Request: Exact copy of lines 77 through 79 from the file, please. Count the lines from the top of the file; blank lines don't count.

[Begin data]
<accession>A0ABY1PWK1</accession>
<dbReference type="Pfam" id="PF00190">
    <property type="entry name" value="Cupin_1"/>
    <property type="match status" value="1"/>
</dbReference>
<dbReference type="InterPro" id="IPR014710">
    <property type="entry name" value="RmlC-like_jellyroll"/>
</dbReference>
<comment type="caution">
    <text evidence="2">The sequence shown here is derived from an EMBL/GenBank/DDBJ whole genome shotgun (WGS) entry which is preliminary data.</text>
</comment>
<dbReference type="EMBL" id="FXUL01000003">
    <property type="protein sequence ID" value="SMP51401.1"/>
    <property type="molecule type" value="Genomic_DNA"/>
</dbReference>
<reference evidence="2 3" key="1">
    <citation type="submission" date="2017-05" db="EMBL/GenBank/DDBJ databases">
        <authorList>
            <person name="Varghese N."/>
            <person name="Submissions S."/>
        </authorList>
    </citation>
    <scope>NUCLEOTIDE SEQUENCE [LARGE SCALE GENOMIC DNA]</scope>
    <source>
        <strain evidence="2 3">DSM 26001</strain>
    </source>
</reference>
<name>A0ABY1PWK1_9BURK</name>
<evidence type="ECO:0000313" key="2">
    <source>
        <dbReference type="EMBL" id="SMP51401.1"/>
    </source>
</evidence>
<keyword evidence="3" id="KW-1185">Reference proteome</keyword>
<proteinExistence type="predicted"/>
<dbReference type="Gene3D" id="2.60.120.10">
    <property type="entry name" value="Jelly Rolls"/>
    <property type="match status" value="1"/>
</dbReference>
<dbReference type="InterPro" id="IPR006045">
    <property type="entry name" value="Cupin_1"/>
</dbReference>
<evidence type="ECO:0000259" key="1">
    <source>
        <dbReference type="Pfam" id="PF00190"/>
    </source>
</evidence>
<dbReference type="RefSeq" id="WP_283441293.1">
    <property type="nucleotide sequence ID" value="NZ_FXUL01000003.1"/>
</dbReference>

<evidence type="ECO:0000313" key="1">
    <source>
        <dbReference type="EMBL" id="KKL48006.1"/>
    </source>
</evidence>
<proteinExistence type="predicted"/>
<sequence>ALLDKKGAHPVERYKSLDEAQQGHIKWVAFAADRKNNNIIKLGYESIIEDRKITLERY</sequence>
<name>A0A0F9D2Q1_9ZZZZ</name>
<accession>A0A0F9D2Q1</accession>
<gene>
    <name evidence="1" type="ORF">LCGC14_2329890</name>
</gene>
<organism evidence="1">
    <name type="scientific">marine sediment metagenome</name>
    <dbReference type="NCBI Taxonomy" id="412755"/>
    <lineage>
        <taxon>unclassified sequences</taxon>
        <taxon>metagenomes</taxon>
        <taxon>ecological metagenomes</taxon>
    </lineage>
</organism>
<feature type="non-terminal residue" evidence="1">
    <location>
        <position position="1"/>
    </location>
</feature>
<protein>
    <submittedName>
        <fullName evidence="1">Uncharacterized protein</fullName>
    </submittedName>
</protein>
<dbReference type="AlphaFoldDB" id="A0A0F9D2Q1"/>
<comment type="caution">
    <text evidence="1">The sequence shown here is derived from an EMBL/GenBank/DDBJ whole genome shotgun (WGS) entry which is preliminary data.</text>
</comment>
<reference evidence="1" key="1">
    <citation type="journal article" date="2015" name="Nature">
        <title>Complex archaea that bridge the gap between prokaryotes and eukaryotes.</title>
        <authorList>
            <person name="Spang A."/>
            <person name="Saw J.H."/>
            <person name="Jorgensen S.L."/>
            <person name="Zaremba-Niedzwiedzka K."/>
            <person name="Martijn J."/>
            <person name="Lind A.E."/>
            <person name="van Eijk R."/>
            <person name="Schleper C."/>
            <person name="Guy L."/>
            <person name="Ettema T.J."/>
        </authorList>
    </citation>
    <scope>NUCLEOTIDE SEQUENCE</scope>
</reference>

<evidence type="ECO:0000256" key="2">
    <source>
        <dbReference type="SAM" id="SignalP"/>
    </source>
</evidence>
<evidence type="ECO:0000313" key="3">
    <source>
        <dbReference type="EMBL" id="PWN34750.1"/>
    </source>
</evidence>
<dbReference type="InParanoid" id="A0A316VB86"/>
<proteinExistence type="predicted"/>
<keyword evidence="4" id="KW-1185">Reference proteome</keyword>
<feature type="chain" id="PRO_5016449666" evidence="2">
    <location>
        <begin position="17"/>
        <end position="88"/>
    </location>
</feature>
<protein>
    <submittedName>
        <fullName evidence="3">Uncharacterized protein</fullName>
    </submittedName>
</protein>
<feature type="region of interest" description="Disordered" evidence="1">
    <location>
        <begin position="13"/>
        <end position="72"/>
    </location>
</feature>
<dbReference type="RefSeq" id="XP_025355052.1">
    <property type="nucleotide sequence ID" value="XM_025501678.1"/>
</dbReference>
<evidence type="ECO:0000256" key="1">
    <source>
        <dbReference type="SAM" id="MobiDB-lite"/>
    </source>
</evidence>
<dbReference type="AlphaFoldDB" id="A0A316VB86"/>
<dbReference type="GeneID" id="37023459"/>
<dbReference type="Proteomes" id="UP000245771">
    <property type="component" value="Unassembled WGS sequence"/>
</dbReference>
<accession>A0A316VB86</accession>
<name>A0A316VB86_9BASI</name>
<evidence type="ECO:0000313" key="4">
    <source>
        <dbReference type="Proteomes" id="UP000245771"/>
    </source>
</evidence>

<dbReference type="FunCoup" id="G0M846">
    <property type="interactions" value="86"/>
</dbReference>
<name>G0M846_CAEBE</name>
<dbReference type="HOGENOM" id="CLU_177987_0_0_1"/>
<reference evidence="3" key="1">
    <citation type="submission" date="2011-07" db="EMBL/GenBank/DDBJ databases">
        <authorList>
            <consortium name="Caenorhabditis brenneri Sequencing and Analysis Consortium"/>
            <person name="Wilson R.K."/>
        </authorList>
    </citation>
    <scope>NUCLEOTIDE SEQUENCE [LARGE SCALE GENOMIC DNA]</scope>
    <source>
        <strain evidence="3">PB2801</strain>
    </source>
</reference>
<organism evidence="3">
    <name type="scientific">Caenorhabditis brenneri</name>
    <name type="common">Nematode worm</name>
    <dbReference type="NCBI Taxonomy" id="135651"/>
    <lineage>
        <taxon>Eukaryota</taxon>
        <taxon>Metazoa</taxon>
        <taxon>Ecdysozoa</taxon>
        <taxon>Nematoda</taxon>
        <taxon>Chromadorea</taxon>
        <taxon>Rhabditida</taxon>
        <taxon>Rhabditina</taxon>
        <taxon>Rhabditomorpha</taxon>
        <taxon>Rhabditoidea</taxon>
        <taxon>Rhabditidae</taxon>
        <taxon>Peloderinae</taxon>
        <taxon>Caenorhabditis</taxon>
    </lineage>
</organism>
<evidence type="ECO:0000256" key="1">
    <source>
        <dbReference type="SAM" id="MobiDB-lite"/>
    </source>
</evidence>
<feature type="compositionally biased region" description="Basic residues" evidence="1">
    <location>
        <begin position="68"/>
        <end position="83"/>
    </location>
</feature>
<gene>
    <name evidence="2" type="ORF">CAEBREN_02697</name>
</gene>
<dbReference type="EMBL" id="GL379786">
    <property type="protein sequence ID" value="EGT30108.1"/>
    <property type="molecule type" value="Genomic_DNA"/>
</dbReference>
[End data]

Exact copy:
<protein>
    <submittedName>
        <fullName evidence="1">Uncharacterized protein</fullName>